As a result, the Canadian decline in consumer confidence has been less acute than south of the border. But aside from the old adage “when the U.S. sneezes, Canada catches a cold,” bears like Mr. Rosenberg also point to what they consider one of the world’s largest housing bubbles as a sign Canada is dangerously exposed to rising interest rates. A drop in house prices would have a profound impact on the psychology of Canadian consumers, he argues, with the “wealth effect” that has driven rising levels of consumption over the past two decades sliding into reverse.

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Michael Harnett, Bank of America's chief investment strategistHandout

”’Inflation shock’ worsening, ‘rates shock’ just beginning, ‘recession shock’ coming.”

BofA chief investment strategist Michael Hartnett

Amid the gloom, those who study the interplay between sentiment and the economy see the risk of a feedback loop forming. “How people feel today will drive the decisions they make economically,” says Peter Atwater, an adjunct professor of economics at the College of William & Mary, who sees falling consumer confidence as a rising sense of vulnerability. “Inflation is not economic, it’s psychological, and it creates feelings of scarcity that weigh heavily on people’s feelings of certainty and control.” That, in turn, can translate into a pullback in spending, which stokes yet more fears.

This is also a moment for investors to remind themselves not to panic, says Lisa Kramer, a professor at the University of Toronto’s Rotman School of Management who studies the interplay between human emotion and markets. “Fear doesn’t drive good decision making,” she says. “If you look at your portfolio every day or multiple times a day, it will just look more volatile.” With that in mind, Prof. Kramer has started to minimize her consumption of market and economic news. (In other words, read this story, but then step away from the screen.)

Could all the recession talk actually be a sign we’re reaching a bottom? After all, when even Cardi B is weighing in on the business cycle, surely that means pessimism is reaching a saturation point. Perhaps, says Mr. Atwater, but the mood in markets still feels more like “impatience rather than capitulation.” For his part, Mr. Grantham argues a bottom won’t come until investors are “terrified” to own stocks.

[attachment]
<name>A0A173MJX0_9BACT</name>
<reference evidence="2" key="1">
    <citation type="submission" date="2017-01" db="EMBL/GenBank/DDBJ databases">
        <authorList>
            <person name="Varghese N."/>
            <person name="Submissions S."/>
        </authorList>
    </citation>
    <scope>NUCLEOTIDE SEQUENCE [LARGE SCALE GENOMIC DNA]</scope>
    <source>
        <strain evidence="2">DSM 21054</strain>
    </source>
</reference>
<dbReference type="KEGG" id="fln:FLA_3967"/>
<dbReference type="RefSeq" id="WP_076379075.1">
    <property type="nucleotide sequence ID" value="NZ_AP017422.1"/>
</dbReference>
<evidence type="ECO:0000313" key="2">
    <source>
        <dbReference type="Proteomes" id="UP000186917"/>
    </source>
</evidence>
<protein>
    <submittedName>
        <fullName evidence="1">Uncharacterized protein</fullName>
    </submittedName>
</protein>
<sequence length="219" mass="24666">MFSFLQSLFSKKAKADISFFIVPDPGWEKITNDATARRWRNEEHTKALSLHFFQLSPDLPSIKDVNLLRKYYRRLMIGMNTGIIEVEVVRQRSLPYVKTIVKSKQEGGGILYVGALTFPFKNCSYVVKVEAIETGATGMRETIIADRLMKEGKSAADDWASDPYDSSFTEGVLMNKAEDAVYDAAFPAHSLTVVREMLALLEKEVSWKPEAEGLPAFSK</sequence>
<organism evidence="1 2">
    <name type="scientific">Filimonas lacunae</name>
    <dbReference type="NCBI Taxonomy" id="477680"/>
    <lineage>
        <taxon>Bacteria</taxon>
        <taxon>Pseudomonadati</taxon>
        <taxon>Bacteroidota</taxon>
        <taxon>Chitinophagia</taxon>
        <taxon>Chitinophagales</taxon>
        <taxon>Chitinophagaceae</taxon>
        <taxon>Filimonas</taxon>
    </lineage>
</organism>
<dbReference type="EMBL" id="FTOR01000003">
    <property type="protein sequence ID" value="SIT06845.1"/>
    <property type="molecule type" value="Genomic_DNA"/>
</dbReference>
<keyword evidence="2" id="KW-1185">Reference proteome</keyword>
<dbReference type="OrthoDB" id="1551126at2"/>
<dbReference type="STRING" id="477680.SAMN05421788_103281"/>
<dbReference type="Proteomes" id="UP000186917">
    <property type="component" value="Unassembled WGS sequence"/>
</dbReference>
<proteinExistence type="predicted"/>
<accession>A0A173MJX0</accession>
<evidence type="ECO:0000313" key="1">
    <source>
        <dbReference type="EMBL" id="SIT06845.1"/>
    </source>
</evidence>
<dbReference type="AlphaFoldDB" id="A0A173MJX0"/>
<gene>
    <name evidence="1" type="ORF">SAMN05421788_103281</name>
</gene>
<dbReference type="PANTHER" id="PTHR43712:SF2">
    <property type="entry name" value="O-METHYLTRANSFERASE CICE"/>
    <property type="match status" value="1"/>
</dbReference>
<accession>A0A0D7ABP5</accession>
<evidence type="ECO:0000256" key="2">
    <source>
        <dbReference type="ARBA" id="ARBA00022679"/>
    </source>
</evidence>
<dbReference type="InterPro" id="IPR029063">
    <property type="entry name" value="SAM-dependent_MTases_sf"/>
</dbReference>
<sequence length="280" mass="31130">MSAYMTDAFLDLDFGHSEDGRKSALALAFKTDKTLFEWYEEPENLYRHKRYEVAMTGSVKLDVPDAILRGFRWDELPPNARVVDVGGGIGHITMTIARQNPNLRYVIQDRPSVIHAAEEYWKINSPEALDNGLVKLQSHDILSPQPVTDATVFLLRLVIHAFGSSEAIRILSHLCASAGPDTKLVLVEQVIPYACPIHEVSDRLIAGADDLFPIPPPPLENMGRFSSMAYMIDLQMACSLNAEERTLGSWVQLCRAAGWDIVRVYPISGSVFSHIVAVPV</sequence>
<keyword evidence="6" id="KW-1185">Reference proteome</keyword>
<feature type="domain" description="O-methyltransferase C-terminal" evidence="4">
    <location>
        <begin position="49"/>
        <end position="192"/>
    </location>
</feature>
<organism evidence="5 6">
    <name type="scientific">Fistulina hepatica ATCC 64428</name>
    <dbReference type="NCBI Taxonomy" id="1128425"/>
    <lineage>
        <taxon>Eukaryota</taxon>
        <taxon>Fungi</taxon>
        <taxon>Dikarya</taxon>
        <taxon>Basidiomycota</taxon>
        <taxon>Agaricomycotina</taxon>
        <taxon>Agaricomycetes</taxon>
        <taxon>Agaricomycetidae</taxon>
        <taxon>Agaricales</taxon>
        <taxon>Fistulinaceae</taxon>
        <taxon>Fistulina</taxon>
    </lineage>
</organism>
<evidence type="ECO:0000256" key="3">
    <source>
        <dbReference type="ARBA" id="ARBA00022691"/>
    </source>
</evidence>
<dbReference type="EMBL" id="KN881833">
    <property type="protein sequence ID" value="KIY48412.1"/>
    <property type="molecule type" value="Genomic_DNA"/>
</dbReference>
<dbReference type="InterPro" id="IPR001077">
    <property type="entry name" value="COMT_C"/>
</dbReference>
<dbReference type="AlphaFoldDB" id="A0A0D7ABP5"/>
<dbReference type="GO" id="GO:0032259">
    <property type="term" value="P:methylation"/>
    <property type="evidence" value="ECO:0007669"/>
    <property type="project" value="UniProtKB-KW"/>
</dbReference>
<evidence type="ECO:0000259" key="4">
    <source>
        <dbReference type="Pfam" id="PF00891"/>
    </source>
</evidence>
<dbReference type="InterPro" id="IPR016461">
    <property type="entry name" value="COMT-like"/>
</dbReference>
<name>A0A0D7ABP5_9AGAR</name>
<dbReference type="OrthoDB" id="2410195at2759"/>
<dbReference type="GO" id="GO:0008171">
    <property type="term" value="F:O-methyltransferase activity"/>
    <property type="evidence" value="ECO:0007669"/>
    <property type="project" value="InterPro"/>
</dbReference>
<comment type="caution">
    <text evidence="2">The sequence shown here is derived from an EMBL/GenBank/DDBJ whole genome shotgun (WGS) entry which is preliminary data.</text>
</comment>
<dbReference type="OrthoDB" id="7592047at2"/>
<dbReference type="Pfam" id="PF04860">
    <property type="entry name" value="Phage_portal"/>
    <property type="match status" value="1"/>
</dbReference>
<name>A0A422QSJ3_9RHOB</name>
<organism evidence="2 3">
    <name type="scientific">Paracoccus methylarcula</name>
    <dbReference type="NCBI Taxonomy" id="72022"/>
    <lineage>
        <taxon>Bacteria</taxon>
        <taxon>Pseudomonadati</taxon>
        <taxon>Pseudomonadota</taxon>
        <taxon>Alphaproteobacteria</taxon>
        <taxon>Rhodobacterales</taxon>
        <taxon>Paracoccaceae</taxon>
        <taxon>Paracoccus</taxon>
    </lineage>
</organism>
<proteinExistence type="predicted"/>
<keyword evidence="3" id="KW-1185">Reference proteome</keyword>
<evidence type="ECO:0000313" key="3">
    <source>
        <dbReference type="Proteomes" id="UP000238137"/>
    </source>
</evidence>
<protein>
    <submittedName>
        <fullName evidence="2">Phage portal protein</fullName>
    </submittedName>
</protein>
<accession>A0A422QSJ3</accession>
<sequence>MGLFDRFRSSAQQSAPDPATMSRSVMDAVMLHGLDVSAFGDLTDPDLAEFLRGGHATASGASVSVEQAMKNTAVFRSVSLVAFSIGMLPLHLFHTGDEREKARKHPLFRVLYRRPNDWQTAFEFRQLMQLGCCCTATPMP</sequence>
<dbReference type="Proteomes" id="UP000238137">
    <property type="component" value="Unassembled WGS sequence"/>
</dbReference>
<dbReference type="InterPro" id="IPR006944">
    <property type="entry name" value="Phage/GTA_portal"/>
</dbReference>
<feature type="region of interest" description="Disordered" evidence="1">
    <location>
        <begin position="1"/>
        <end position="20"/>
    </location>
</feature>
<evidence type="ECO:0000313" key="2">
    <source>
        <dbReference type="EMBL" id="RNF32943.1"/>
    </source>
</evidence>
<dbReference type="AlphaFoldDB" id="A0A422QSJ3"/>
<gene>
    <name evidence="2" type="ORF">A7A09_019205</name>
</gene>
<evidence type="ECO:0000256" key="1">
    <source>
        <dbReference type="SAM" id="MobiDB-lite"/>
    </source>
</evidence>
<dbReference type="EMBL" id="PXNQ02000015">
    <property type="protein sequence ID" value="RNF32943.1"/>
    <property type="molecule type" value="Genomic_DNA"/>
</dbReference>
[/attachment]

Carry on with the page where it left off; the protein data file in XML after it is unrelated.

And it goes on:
The bears, meanwhile, continue to accumulate data points they say prove their case: inventory pileups at retailers, weakening corporate profit outlooks, plunging auto sales. And as of Friday, the mood in America reached a devastating new low: The University of Michigan’s consumer sentiment index fell to 50.8, a level not seen since the gauge was created in the 1950s.

For 46 of those years, until last month, Richard Curtin served as the consumer survey’s director. He took on the job amid one era of rising inflation and geopolitical uncertainty, and now he’s leaving in another.

The good news, he argues, is that consumers are in much better shape financially than they were in the 1980s, having rebuilt their savings during the pandemic. “This is only a pale reflection of the kind of horrendous pain households went through in the early 1980s,” he says. Back then, inflation hit nearly 15 per cent, and massive rate hikes brought on a recession that pushed unemployment to nearly 11 per cent.

But as the U.S. Federal Reserve tries to lower demand, Mr. Curtin believes the outside forces pushing up food and gasoline prices will remain, resulting in a stew of wilting economic activity and rising prices. “If I had to pick the most likely result of all this, it would be stagflation, with a falling job market and uncomfortably high inflation.”

A bear might say he told you so.